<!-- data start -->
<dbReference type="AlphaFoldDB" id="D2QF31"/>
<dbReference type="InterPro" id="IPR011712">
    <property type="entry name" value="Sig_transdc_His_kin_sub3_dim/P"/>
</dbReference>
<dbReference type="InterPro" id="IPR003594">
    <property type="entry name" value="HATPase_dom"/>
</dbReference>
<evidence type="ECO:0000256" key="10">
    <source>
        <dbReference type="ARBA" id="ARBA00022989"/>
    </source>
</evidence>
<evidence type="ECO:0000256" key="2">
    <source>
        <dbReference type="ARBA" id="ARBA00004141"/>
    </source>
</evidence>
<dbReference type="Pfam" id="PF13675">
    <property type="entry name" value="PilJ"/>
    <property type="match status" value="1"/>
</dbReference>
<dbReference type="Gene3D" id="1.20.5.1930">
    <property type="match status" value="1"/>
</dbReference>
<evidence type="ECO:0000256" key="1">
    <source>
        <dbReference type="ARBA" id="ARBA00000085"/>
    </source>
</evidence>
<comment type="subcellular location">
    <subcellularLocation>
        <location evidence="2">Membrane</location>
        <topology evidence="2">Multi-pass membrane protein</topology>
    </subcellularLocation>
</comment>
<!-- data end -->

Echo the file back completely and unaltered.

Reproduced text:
<dbReference type="AlphaFoldDB" id="D2QF31"/>
<dbReference type="InterPro" id="IPR011712">
    <property type="entry name" value="Sig_transdc_His_kin_sub3_dim/P"/>
</dbReference>
<dbReference type="InterPro" id="IPR003594">
    <property type="entry name" value="HATPase_dom"/>
</dbReference>
<evidence type="ECO:0000256" key="10">
    <source>
        <dbReference type="ARBA" id="ARBA00022989"/>
    </source>
</evidence>
<evidence type="ECO:0000256" key="2">
    <source>
        <dbReference type="ARBA" id="ARBA00004141"/>
    </source>
</evidence>
<dbReference type="Pfam" id="PF13675">
    <property type="entry name" value="PilJ"/>
    <property type="match status" value="1"/>
</dbReference>
<dbReference type="Gene3D" id="1.20.5.1930">
    <property type="match status" value="1"/>
</dbReference>
<evidence type="ECO:0000256" key="1">
    <source>
        <dbReference type="ARBA" id="ARBA00000085"/>
    </source>
</evidence>
<comment type="subcellular location">
    <subcellularLocation>
        <location evidence="2">Membrane</location>
        <topology evidence="2">Multi-pass membrane protein</topology>
    </subcellularLocation>
</comment>